The following is a reposted version of an article from Paste Magazine written by Nevena Bosic.
The chase to discover the next new thing is a constant in the travel industry. For many travel experts, the Balkan Peninsula—in Southeastern Europe—is that thing: largely untouched, incomparably beautiful, and still clinging to old-world customs.
Balkanvibe is the premier travel platform for the Western Balkans, offering the widest range of tours for the region as well as a seamless booking and credit-card payment system. In a partnership with Paste Travel, Balkanvibe will bring readers a biweekly, insider look at the ways in which this magical corner of Europe retains its authenticity and undiscovered charm.
The Western Balkan region is an amalgam of cultures, languages, ethnicities and biodiversity. Despite these differences, there is one characteristic all Balkan countries share: No matter what you say, Grandma will remain convinced that you haven’t eaten enough.
Though architecture and museums might provide a glimpse into a new culture, nothing is quite as revealing as food. In the last 150 years, Bosnia and Herzegovina has been part of six different empires, kingdoms and republics. As can be expected, the impact of these influences is reflected in the country’s culinary customs.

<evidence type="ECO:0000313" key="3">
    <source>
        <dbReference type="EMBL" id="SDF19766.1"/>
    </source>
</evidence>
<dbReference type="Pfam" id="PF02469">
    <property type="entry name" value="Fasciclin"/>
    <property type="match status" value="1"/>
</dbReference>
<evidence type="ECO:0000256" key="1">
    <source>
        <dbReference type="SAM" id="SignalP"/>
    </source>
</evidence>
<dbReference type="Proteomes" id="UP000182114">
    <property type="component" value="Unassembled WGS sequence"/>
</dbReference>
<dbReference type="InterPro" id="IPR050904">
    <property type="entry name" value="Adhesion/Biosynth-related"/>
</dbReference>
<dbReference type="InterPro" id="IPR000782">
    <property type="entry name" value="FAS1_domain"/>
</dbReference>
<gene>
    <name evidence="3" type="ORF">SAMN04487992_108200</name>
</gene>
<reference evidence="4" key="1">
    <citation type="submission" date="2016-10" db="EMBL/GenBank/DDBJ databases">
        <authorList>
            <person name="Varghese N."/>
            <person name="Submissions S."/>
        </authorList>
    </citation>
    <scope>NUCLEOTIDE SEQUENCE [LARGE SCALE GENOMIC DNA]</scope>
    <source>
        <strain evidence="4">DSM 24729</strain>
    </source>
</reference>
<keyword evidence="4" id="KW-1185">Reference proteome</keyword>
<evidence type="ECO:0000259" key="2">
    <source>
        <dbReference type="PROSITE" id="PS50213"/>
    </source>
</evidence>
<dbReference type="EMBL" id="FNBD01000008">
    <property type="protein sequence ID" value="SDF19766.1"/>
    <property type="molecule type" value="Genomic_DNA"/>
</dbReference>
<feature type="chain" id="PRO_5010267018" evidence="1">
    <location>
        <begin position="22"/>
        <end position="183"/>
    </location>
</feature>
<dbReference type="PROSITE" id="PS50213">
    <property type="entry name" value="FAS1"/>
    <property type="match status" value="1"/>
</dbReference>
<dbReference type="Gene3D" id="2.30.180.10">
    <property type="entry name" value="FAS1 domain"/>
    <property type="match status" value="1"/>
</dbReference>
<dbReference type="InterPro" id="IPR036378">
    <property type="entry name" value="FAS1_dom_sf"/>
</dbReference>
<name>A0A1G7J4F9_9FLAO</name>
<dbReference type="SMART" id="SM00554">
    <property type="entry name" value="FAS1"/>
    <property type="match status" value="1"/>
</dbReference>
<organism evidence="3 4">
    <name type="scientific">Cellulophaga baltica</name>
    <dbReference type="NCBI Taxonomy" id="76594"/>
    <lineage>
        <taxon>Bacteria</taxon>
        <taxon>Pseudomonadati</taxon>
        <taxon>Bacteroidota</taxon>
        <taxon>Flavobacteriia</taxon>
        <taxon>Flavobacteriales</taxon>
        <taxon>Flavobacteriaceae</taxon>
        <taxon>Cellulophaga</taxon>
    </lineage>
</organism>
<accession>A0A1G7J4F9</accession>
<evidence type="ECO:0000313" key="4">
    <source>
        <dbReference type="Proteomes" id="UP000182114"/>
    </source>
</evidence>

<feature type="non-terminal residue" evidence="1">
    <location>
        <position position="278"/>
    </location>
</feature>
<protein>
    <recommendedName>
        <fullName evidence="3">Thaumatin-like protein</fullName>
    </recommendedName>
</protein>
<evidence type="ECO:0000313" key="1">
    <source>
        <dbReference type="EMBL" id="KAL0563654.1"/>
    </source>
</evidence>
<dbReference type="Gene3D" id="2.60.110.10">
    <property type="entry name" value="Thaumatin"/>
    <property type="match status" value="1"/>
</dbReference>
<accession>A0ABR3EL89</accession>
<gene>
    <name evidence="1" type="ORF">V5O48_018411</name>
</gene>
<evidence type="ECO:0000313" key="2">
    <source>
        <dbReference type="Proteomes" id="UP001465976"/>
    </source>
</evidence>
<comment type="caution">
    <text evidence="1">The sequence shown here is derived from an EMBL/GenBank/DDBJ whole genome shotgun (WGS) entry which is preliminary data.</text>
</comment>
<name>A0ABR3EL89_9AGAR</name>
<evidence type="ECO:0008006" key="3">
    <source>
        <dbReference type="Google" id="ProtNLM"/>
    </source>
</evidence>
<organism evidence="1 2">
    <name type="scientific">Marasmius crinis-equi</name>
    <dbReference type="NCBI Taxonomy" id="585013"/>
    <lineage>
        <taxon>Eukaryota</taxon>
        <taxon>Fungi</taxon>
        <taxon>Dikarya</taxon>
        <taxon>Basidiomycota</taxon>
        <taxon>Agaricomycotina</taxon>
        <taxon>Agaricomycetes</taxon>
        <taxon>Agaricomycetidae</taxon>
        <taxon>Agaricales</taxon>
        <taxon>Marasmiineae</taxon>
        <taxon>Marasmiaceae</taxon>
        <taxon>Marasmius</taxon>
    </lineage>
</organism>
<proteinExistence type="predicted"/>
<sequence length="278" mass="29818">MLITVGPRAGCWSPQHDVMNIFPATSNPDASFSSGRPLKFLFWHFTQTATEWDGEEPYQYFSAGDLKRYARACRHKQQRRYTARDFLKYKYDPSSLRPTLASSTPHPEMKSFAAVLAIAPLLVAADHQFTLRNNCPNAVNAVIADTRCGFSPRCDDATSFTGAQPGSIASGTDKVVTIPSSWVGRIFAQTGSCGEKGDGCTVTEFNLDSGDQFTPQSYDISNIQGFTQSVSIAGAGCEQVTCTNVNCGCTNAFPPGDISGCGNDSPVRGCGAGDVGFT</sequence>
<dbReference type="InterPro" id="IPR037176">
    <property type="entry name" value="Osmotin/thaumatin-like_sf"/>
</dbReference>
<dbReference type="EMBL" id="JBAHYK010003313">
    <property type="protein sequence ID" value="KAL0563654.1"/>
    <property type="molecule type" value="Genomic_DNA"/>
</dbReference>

Everybody knows that when visiting Sarajevo, you absolutely must not leave without a taste of the legendary cevapcici, grilled sausages served with pita. However, though Sarajevo is the Grill Capital of the Balkans, meat is not the only food for which the city is known.
Bujrum in Bosnian loosely translates to “you’re welcome to join me,” especially in the context of eating. So, bujrum as we dive into, and uncover, Sarajevo’s gastro world.
Top Image: Maggie Cormack
Lead Image: Aida Ibisevic
Nevena Bosnic is the co-founder and business development manager at Balkanvibe. She is also a first-generation American—now living in Sarajevo—passionate about exploring, maintaining and investing in her Balkan roots.